A FORMER procurator fiscal is in a legal battle with the Crown Office over claims she was unfairly dismissed.

Laura Malone has raised employment tribunal proceedings against the Crown Office and Procurator Fiscal Service (COPFS), claiming bosses placed “excessive and continued demands” on her.

She also claims her time in the service’s Health and Safety Unit led to her suffering a “mental impairment”.

A judgment on a preliminary issue in the case reveals Ms Malone joined the unit in 2010 and claims to have suffered problems straight away.

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In her submission to the tribunal, she stated: “I complained about a team colleague’s continued behaviour to me upon my arrival within the unit. 

I was vocal to team members of my unhappiness in the unit due to lack of training, lack of supervision, lack of support and my resultant feelings 
of floundering given the specialist area of law.”

She added her experience was “commonly shared within the unit”.

Ms Malone then requested a transfer out of the Health and Safety Unit and was moved to the Forensic Gateway Unit, the department responsible for processing crimes requiring forensic examination.

However, her submission states “staffing shortages” and an excessive workload also caused her difficulty there and she started exhibiting “unrecognisable behaviour”.

She stated: “COPFS should have realised I was on another path occasioned by stress, should have listened to my complaints and found a solution to them. They did not.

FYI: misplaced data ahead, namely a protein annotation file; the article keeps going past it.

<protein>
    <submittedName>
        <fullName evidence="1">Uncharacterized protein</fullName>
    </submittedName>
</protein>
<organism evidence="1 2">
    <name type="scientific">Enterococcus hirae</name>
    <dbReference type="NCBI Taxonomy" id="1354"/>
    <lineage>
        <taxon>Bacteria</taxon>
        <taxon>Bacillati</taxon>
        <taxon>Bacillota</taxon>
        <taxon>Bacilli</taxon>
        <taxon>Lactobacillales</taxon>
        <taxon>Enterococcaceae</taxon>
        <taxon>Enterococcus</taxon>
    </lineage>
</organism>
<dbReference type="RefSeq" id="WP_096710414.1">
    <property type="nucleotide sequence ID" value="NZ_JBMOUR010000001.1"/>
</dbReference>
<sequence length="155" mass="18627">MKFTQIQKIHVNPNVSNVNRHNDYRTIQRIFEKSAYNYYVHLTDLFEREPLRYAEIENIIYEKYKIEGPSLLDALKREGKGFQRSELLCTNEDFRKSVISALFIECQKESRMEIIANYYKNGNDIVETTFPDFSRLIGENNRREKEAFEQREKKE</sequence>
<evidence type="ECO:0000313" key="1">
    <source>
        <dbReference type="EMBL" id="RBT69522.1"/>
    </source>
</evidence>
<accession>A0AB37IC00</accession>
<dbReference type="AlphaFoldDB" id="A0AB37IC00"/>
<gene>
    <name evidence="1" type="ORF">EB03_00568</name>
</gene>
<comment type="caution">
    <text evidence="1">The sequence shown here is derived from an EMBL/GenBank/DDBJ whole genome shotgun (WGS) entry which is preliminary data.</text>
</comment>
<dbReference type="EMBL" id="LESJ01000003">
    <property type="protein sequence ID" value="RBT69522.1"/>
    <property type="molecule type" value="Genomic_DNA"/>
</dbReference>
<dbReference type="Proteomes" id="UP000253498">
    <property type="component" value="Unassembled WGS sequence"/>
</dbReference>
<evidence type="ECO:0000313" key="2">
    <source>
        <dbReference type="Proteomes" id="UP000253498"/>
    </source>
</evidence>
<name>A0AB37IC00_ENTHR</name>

“COPFS offered me no support, COPFS chose to ignore my odd behaviour, COPFS did nothing to investigate my complaints.”

She added: “By the time I left my employment in February 2013, their conduct towards me from 2010 in the H&S Unit had made me suffer a mental impairment which continues to this day.”

The former prosecutor was appealing to the tribunal to allow her to amend her case to include a claim of disability discrimination. 

Lawyers acting for COPFS argued that this amendment was “well out of time” and that the Crown would “suffer hardship” if it was allowed as it would have to investigate the new claims and call additional witnesses at the expense of the public purse.

Employment judge Rosie Sorrell found in favour of the Crown and refused to allow the amendment. 

The case for unfair dismissal will now proceed at a later date.

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Ms Malone, a former senior procurator fiscal depute who worked for the COPFS for 20 years, also currently has a personal injury claim proceeding through the Court of Session in which she is seeking £1.3 million from COPFS.

She has raised a damages action for “psychiatric injury” against the Lord Advocate James Wolffe, QC, based on the alleged “fault and negligence” of the COPFS, for whom the Lord Advocate was said to be “vicariously responsible”.
This case will also continue to a full hearing at a later date.

A COPFS spokesman said: “COPFS will continue to defend this action and 
it would, accordingly, not be appropriate to comment further on the substance of the case. 

“COPFS values its employees very highly and their welfare is of great importance to the organisation. 

“The service offers support to anyone suffering stress at work and has policies to help ensure a consistent approach to tackling the issue. We would encourage any member of staff to contact them in confidence if they require support.”